Follow Here To Purchase The First To Say No

Author: Charles C. Anderson

Publisher: Outskirts Press

ISBN: 978-1-4327-9101-8

Prepare to be shocked by the context and details of this thriller set in an urban neighborhood overrun by crime. The main action is around the daily practice and politics of a hospital emergency department struggling for survival in an age when patients’ rights rule. A gang called The Plague has learned to game the health care system to sustain their addictions and justify their killing.

Two women who have had more than enough of this violence and the cowardice of the authorities (including their administrators) decide to take matters into their own hands. They have the knowledge and skills to rid the town of this vermin, so secretly work out a plan. Gradually they are joined by others whose lives have been “plagued” by thugs moving in where the police have been persuaded to be ineffective. Will the vigilantes get away with it? They are being watched.

First To Say No is fantasy, but underlying the fiction is reality, and the author, as an emergency room physician for 38 years, has seen every patient situation he writes about. He also knows that healthcare workers are more likely to get assaulted than are law officers. I won’t describe any atrocities he introduces into this plot. It’s best you stumble into them without warning.

Doctors Elita Romanov and Kate Taylor work in a world where some of their colleagues have died as a result of federally-mandated “good intentions.” You might glean that there are political views woven into this novel, and I won’t deny that I struggled with them. The book presents a heck of a good debate on hot potato topics. Reading FIRST TO SAY NO is quite like being shaken at the shoulders by the hands of a frustrated parent.

The author writes that he is worried there will not be enough people willing to be healthcare workers to serve the “boomer generation.” The book serves as a reality check for those of us who, like the fictional Parkview board of trustees, live decent lives protected by our assumption that criminals can be reformed, or at least they can be understood as victims of their culture. The fact is they live among us and proliferate, and they make our lives hell. There is yet more to concern us: Anderson shows that hospitals cannot respond as we might hope if they have succumbed to the hypocritical oath: First, do no harm to the shareholders.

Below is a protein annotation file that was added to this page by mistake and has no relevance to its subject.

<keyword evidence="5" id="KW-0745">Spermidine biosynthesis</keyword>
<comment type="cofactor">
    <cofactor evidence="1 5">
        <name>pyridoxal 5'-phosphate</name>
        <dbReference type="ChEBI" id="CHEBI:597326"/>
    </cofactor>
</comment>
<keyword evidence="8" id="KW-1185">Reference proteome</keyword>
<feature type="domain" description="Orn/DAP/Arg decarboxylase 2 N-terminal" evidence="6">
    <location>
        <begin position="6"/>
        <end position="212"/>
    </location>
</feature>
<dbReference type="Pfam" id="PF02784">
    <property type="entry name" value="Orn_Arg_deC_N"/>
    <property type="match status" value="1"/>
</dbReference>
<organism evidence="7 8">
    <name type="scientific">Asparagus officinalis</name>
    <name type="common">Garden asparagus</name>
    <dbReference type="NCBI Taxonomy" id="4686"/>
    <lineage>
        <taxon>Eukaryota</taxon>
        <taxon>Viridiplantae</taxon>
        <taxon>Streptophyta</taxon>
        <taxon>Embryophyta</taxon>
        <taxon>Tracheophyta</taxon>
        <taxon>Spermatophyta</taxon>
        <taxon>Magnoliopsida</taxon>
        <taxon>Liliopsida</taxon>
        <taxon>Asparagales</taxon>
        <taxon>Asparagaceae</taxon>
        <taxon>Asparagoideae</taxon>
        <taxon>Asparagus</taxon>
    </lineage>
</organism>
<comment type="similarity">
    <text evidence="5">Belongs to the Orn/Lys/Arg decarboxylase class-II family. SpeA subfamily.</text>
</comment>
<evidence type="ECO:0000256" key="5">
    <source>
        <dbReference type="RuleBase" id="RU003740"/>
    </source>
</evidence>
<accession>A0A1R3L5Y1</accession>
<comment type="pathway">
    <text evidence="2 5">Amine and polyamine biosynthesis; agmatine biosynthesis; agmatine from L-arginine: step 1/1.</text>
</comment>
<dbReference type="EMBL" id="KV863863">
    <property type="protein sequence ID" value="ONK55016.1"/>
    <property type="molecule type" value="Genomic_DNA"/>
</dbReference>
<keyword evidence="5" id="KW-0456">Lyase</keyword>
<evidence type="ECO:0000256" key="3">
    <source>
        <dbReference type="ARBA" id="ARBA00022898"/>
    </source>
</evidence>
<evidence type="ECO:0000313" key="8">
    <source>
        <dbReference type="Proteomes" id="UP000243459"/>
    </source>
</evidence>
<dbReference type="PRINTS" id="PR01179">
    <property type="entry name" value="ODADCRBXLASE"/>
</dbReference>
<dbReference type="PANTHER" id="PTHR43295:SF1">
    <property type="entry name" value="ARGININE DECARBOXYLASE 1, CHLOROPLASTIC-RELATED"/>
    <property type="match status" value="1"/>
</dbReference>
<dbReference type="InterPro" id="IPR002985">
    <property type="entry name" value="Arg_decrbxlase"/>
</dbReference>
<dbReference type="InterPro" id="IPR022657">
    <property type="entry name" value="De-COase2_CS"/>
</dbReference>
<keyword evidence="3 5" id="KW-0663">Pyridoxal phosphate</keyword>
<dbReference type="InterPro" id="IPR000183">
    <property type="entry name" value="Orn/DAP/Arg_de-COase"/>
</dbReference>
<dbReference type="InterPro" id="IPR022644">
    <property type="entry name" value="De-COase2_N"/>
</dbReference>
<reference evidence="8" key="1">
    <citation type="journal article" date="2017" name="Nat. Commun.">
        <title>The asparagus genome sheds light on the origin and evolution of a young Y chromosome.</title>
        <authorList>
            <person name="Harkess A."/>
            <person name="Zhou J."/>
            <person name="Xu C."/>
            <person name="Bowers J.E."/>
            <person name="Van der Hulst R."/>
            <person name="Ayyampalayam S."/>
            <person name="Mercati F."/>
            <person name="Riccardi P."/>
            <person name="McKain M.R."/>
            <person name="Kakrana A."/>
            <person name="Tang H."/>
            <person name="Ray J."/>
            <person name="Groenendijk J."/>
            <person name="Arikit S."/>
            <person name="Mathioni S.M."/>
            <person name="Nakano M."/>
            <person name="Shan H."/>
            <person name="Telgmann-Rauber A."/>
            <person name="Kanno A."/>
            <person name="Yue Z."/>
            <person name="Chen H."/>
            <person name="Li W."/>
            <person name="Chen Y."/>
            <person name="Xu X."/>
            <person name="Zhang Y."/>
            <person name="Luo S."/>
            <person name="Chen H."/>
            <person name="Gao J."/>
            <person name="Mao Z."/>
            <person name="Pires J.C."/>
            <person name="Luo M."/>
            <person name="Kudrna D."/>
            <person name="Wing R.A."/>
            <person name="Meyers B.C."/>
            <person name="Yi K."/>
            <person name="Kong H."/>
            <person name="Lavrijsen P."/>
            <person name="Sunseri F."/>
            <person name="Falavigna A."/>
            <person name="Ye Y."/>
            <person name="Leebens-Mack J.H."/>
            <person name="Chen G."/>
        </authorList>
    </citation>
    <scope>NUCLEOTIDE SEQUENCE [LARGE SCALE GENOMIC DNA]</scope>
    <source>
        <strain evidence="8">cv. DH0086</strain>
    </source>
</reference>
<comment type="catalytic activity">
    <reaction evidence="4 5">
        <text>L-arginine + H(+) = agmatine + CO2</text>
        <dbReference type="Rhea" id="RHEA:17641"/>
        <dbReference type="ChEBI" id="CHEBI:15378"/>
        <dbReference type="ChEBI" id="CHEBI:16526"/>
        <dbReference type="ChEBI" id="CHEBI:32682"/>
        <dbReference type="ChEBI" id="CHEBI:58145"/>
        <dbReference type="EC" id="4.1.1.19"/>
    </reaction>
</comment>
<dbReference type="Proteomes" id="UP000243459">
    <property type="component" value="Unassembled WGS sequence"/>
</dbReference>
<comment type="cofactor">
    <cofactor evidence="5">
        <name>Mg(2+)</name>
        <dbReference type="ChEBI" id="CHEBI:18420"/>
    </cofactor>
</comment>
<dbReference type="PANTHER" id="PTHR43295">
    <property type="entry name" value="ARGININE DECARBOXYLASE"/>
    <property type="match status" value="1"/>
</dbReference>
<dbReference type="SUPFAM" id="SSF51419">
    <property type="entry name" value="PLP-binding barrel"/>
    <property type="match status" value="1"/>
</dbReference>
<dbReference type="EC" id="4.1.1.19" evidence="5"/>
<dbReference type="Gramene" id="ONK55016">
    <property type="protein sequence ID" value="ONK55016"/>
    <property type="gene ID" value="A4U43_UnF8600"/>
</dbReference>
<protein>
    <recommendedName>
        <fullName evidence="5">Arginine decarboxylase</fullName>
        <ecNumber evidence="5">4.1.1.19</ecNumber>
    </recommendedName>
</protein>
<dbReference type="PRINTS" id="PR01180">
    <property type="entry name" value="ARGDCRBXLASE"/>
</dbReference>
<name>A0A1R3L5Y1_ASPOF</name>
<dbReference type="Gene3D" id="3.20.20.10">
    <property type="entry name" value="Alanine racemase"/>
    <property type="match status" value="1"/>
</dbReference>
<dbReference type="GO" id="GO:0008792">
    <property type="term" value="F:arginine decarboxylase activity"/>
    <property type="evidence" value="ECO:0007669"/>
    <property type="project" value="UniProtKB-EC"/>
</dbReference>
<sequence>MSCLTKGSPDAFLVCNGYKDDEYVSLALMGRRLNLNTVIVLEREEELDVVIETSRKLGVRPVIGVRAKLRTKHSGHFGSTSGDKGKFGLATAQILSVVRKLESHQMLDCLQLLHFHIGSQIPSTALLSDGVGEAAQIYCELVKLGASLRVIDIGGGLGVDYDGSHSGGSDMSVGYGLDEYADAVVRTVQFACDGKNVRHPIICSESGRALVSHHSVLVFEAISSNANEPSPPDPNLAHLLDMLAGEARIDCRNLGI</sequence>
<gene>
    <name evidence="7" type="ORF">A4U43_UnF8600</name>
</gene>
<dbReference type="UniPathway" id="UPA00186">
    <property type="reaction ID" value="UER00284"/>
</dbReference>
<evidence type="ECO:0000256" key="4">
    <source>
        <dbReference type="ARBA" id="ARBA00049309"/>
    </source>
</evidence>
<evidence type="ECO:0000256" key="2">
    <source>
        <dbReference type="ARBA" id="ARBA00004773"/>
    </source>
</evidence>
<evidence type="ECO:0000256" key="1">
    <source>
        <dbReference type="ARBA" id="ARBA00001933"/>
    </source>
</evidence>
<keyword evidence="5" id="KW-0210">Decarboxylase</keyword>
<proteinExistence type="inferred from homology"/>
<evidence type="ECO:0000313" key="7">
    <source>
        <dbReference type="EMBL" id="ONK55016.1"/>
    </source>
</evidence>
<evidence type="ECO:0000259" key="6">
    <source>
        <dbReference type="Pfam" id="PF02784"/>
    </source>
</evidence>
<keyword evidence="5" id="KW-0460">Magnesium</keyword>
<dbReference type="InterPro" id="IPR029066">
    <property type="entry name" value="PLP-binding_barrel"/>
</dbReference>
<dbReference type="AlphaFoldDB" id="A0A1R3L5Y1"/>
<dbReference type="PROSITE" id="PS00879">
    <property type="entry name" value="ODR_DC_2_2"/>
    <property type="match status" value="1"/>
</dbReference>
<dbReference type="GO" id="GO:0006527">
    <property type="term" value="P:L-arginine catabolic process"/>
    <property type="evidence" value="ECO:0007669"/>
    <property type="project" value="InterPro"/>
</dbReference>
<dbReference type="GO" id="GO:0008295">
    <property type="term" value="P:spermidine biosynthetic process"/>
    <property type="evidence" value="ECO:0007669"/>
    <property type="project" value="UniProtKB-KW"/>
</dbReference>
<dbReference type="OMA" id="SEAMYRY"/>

This is pretty ugly stuff, and probably not good bedtime reading. Yet I can say one of the joys of tackling this novel is that I now know how to poison my enemies. Perhaps Dr. Anderson overstated the efficacy of the method used so as not to be liable for any crimes committed by readers; however, he is fastidious in describing every other procedure, at times dishing out more technical information than I could absorb. What I did absorb is the moral implication of inaction. Doctors and nurses always must act. Most of us would hesitate. In the words of the character Elita, formerly a sniper in Chechnya:

Killing a human being is an awful thing. In the beginning I thought I was losing a part of my soul with each shot. But there’re things that are worse than killing a human being — like being a coward. If you can’t find the courage to fight back when someone tortures and kills your family and friends, you lose even more of your soul.”

Dr. Anderson appeals to our imaginations by giving us medically trained superheroes. He gives us a piece of the action by inviting us to identify with the more ordinary citizens who feel victimized and are willing to join in war against The Plague. As in the addictive comic book adventures of our formative years, the strength of their convictions is hugely satisfying. Still, I think Anderson wants us to do more than reach for the next story. Legally.

Follow Here To Purchase The First To Say No